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Ashamed of flat feet

Posted by Jean on 10/19/02 at 03:17 (097857)

I know that quite a few of us PF sufferers are blessed with flat feet.
I wonder how many of you are self-conscious about them.I am now in my
forties andfor some reason,I am still embarassed to admit that I wear
orthotics...
It sounds silly, but I had to buy shoes yesterday, and I was terribly
embarassed to check if my orthotics fitted in the new shoes, because the
sales assistant was watching.I don't think she gave a toss, but I did...
I think it has to do with the teasing I went through when I was in my teens.

Any similar feelings?

Re: Ashamed of flat feet

Suzanne D on 10/19/02 at 14:44 (097908)

Hi, Jean. I don't have flat feet, but I have LONG feet - size 11. When I was young, I remember disliking the song 'Clementine' because it had the lines about her shoe size being 9 and so having to wear 'boxes without topses, sandals were for Clementine'. And in my tiny town, it was very hard to find shoes when I was in high school (I wore a 10 then.) Going in a store which has nothing in your size can make you feel as if there is something wrong with you. And, being tall, I didn't want heels, so shoes were always a hard thing for me to find.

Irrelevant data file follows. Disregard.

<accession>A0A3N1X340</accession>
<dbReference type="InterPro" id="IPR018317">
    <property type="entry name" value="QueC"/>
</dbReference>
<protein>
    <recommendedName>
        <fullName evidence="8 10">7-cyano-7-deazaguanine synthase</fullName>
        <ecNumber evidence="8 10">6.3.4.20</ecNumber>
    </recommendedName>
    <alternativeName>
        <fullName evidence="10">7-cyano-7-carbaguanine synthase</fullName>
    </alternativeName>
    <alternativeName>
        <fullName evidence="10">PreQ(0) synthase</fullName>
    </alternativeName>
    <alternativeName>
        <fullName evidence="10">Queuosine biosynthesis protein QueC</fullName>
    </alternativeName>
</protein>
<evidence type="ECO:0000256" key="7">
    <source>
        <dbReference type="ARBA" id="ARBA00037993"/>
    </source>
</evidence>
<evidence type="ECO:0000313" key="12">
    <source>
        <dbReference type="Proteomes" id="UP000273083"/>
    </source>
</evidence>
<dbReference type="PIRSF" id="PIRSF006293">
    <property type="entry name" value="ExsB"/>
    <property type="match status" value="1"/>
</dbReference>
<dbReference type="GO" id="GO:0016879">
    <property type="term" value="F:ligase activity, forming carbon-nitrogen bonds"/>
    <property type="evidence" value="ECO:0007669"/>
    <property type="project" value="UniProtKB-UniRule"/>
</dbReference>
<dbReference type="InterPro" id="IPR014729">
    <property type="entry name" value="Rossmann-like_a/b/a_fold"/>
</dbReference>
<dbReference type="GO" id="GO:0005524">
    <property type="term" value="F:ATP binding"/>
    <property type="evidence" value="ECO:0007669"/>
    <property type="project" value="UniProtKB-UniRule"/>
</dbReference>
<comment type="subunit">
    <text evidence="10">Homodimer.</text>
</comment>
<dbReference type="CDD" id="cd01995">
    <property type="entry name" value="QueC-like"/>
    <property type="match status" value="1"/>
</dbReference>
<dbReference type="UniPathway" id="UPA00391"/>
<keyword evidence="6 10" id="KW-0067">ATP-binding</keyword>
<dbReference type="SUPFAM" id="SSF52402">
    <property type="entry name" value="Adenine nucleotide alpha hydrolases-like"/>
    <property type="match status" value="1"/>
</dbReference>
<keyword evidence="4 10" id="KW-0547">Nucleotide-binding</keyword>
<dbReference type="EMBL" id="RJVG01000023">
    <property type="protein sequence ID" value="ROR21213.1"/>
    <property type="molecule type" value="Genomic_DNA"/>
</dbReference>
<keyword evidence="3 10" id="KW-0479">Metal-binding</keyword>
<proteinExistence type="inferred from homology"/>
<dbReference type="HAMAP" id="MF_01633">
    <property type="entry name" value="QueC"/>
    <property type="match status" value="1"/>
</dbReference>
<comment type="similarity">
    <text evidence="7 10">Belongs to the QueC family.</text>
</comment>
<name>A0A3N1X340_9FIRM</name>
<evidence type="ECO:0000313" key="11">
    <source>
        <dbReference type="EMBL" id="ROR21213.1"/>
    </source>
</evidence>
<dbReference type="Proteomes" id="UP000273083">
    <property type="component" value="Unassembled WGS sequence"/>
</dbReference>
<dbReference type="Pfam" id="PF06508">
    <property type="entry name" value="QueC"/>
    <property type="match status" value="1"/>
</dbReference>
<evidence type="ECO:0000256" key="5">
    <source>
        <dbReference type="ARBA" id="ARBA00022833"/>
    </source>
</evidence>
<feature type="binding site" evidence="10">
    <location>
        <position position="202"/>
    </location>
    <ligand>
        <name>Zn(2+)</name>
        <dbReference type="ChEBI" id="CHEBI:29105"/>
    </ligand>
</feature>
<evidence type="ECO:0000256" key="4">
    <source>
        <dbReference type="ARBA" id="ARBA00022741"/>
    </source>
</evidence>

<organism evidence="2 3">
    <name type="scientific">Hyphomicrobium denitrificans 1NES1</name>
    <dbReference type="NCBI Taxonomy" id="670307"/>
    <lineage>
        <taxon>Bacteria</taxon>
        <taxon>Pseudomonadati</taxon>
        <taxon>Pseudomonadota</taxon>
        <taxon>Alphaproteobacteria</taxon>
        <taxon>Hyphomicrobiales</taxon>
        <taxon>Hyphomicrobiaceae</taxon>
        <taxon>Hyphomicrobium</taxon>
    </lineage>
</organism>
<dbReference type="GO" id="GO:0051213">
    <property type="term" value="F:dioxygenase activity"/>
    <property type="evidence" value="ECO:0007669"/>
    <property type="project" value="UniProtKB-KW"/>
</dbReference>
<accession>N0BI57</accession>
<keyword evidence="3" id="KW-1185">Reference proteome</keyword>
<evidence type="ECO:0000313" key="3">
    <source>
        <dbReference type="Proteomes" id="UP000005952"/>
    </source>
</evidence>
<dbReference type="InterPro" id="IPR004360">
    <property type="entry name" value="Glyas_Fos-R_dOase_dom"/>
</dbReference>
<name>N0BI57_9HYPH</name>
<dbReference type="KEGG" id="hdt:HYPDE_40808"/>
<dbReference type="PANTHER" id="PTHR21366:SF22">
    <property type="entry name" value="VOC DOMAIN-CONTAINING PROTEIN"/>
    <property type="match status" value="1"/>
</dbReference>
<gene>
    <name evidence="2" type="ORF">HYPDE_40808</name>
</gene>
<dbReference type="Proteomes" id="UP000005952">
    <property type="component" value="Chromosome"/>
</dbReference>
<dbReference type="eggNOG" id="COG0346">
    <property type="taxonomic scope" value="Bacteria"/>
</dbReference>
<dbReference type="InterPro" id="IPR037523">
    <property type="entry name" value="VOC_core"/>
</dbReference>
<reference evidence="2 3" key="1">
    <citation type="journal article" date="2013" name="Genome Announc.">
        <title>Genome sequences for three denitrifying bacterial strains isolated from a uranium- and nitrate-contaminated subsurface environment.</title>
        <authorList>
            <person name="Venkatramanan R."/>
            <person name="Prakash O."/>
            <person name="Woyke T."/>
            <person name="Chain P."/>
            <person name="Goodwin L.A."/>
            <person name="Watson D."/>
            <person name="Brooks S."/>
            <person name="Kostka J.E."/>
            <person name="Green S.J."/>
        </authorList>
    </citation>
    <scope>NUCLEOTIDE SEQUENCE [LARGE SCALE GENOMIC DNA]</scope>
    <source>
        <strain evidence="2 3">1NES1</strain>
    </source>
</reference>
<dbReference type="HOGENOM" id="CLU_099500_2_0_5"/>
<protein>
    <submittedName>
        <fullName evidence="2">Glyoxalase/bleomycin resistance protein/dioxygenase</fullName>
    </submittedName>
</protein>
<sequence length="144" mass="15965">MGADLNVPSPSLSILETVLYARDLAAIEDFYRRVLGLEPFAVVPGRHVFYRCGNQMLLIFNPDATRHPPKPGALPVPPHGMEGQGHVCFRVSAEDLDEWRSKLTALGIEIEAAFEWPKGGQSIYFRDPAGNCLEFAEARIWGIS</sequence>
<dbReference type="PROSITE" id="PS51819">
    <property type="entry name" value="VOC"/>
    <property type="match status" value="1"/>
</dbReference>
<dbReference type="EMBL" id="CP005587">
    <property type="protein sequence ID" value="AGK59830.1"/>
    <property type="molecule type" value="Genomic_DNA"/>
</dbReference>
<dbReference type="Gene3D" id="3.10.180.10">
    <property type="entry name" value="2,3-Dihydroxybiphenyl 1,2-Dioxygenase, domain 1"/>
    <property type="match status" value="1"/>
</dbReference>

I guess an experience when I was in college got me over that self-conscious feeling about my feet and shoes. I met a remarkable girl who was probably about 4'8', in a wheelchair, with no use of her hands or arms or legs. Another student received workstudy money to take care of her physical needs in the dorm and cafeteria. Mentally, she was a whiz and consistently made top grades. And she WROTE with her FEET! Someone would place her notebook on the floor and her pencil between her toes and open her book for her on her wheelchair tray. And her handwriting was good!

I can remember looking at her every day in class and marvelling at her attitude and courage. She was always cheering up the rest of us! I guess my attitude about feeling embarassed about my feet changed more during that time than ever in my life. Not that I never have a self-conscious thought now, but the lesson I learned from her has stuck with me through life.